Libertarian History/Philosophy

Dave Nolan, R.I.P.

Remembering the great libertarian activist and the man who inspired "the world's smallest political quiz"


Dave Nolan, who died on November 20, 2010, and I were classmates at MIT. We were part of a large contingent of budding libertarians on campus, running the MIT chapter of Young Americans for Freedom and then MIT Students for Goldwater, the largest college Goldwater organization in New England. Dave chaired that group, and I was its literature director. As part of our activism on behalf of Goldwater, most of us joined Massachusetts Young Republicans, and our numbers were sufficient at its annual convention to out-vote the traditionalists ("trads") and endorse Goldwater, rather than the detested Nelson Rockefeller.

Dave and I came to libertarianism by similar paths, growing up reading Robert Heinlein's individualist-oriented science fiction and then discovering Ayn Rand's writings. It was many discussions and debates with my MIT YAF friends that persuaded me to finally read Atlas Shrugged in the summer of '64, a summer during which I spent many evenings distributing Goldwater literature door-to-door in the Miami area where I grew up.

Dave was also active in student politics at MIT, running unsuccessfully for UAP—Undergraduate Activities President—and also bringing outside speakers to lecture on campus. One such speaker was Willis Stone, head of the Liberty Amendment Committee (which sought an amendment to the U.S. Constitution to repeal the income tax). While I never shared Dave's enthusiasm for the viability of this cause, it was Stone's MIT lecture that planted in me the seed of privatization (since that was part of Stone's idea for downsizing the federal government).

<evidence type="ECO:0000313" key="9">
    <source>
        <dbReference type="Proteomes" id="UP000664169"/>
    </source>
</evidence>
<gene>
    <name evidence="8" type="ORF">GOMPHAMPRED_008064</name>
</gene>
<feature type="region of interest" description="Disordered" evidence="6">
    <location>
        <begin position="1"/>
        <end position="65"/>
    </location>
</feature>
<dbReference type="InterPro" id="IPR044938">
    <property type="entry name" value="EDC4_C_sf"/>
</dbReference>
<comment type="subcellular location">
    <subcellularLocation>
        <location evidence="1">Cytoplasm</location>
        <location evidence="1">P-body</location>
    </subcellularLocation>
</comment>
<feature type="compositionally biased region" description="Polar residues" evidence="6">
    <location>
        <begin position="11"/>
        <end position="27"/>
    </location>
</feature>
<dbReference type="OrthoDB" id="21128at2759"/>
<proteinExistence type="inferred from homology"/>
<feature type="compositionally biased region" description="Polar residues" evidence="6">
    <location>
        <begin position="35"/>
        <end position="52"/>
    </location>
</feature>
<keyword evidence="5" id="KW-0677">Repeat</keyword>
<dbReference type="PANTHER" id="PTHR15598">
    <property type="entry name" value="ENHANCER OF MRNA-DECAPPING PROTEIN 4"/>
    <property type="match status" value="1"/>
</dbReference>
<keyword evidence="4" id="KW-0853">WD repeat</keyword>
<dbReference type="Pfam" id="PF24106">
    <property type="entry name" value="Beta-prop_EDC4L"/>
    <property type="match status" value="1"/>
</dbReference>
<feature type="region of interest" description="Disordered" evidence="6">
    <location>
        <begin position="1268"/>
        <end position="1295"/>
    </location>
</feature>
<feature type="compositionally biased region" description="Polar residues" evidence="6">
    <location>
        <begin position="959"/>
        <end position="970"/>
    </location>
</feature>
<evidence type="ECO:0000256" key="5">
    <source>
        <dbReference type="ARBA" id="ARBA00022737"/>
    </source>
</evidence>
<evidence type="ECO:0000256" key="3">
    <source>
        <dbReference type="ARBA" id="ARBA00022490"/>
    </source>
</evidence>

After graduation, Dave went into the advertising business in Denver, and it was in Denver that he introduced what will be his two legacy contributions to the cause of liberty: the Nolan Chart and the Libertarian Party.

Dave introduced the former in a January 1971 article in The Individualist, the magazine of the Society for Individual Liberty (and an early competitor of Reason magazine). The basic idea was to discredit the typical left-to-right political spectrum as leaving no room for the libertarian position. Instead of a straight line, engineer Dave introduced a two-dimensional chart, with economic freedom on one axis and individual liberty on the other. The chart made it easy to see how liberals, conservatives, populists, and libertarians compared, and was a true breakthrough that reshaped political analysis, polling, and news reporting, helping to introduce "libertarian" as a distinct political position.

As is generally well-known, Dave and some friends created the Libertarian Party in his Denver living room in 1971, in disgusted reaction to President Richard Nixon's imposition of wage and price controls. I was sufficiently skeptical of the viability of a third party that I declined to attend the subsequent founding convention in Denver, which nominated USC philosophy professor John Hospers as its 1972 presidential candidate. After the miniscule Hospers candidacy made history by getting one electoral vote (cast by renegade Virginia elector Roger MacBride), I joined up, and actively participated in LP conventions, even serving one year on the national platform committee.